My room and the view (if I leant right out of the window) 

A great deal of food and wine was consumed, new acquaintances made, and old ones rekindled. I had a great time, although I came home exhausted. I slept in student accommodation, which was fine, but the single bed with springs and a thin mattress left much to be desired. Although everything was modern and it was an ensuite room, (one of about 8) with a shared kitchen, I could understand why some students feel a bit isolated when they first go to university. Thrown together with others they don’t know, and some may not have been away from home before. I said this to a few people who didn’t agree, but then on BBC Radio 4, just the other day, I listened to two students talking about how difficult it can be making friends at Uni. Many students hideaway and chat on Facebook, Twitter Instagram etc., to friends they’ve left behind. You can listen here 

Like I said, I made some new friends, one of them has an uncanny resemblance to me! Or is it just the hair? We’re all hoping to meet up at other writing events or just socially during the year. We sat together at the Gala Dinner. Wonderful.

ladies copy

My new friends from left, Suzanne, Louise, Me, Helen (my lookalike) and Jan.

Great to meet up with you lovely ladies…see you soon I hope! 

Note Number 68…Barcelona (or Barca as The Man calls it!)

The poor dog has been in and out of the kennels over the last few weeks because The Man and I have been busy, busy busy. He went off cycling in the Pyrenees (I think I told you that) and I went to meet him in Barcelona. I should, of course, have posted about this before now but, life got in the way, as it does.

Barcelona. . . I loved it and cannot wait to go back. Apart from all the beautiful architecture — Gaudi — and the fantastic food — tapas. I loved our hotel which had a roof terrace with a swimming pool — well more of a plunge pool really, but it was fandabulous!

Hotel Roof Terrace and View of Cathedral

We visited Gaudi’s house, and it was much smaller than I’d imagined and internally quite understated, which is surprising considering the decorative nature of most of his work. The furniture was ergonomic and modern. What a man! The gardens were beautiful but swarming with tourists — Yes, I know we were tourists too! We took a taxi to the house, which was just as well because it was all uphill and several kilometres. But, we walked back to the Sagrada Famiglia.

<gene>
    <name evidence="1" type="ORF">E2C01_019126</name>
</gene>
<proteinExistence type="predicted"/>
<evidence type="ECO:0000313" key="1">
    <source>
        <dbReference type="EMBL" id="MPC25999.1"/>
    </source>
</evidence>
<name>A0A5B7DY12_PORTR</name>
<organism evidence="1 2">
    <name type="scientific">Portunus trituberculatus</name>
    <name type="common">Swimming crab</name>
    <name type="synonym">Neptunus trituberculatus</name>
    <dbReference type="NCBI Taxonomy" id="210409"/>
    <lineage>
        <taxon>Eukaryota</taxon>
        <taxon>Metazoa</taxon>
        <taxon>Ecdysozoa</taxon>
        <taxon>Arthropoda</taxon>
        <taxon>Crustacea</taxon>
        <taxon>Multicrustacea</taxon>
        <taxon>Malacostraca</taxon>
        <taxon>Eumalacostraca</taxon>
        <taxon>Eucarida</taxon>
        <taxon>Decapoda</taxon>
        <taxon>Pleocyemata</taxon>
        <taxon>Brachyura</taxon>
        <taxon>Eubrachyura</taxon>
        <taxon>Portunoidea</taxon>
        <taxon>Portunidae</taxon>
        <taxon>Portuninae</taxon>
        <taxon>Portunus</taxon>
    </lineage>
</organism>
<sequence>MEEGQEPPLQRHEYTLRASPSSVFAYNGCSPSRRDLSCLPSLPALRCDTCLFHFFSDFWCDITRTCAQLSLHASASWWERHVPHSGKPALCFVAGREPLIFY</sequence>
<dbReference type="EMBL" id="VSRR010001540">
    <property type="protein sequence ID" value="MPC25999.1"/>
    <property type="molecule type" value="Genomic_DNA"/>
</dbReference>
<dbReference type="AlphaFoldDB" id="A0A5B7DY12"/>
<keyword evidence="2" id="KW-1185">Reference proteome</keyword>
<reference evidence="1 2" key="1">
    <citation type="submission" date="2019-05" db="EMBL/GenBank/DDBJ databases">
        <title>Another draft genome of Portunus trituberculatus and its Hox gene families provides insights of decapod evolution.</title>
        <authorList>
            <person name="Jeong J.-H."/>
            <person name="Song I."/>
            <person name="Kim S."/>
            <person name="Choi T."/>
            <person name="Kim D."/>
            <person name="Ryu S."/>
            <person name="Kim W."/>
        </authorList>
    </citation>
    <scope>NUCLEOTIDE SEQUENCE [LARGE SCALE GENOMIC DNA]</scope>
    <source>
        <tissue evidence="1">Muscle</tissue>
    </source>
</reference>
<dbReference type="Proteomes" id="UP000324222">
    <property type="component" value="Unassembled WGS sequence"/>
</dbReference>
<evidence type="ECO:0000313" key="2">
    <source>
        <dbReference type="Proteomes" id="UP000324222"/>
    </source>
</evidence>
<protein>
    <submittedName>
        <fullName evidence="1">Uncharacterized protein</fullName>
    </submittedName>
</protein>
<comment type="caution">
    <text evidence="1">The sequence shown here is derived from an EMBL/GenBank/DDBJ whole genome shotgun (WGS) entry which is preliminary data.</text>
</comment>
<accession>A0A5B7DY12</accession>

Click on Picture to see Caption

It was a hot, long walk and I needed a drink and something to eat. I ordered a Sangria as I thought I should try one but, I didn’t specify the size. Big mistake.

I assumed it would be a wine glass full. How wrong I was. I did my best but gave some away to the chap on the next table and left a quarter in the bottom. It cost 18euro as well!

Sangria

SANGRIA…ahh

I previously booked tickets, for the Sagrada Famiglia, which was a good idea — the place was packed with tourists, but that didn’t detract from the splendour of the building. I have visited many churches and cathedrals, and often it’s pretty much, same old, same old, but the Sagrada was a new experience. The light entering the nave through the stained glass windows was breathtaking. The shape of the roof, the sheer individuality of the architecture — unbelievable.

On one day, we took the tourist bus — what a good idea. Sitting on the top of a bus, with our earphones plugged in, able to relax and take in all the sights. By far the best way to see a city. Past La Pedrera Apartment block. World-famous, need I say more, except that apparently, it’s impossible to have bookshelves in them because of the ‘wobbly’ walls.

la pedera

La Pedrera (from the bus) 

The bus tour took a couple of hours and went out of the city to the Olympic Village from 1992. Around the Port and through the main city areas. I didn’t take many photos because I was too busy looking.

Bus Trip Views (I’ll try harder next time) 

We visited the Boqueria Market, which was impressive by size, the vast amount and the diversity of food, but we weren’t impressed with the restaurants and bars there. However, we discovered the Santa Caterina market quite close to the Cathedral. It wasn’t as big as Boqueria but on the side of it was a great tapas bar, Cuines. Can’t wait to go back!

Market Food 

More Market Food

Cuines at Santa Caterina Market 

We did visit the famous old Els Qatre Gats where Picasso, Gaudi, Hemmingway and probably many other artists, writers and musicians took their refreshment in their day. It is easy to imagine them all meeting and discussing various art fomrs, from the décor and arty atmosphere of the place. But the food? The service? Not impressed. Expensive and the meat was tough. The piano player was little better than Less Dawson and he wasn’t trying to be funny! We won’t go there again but we can tick the box.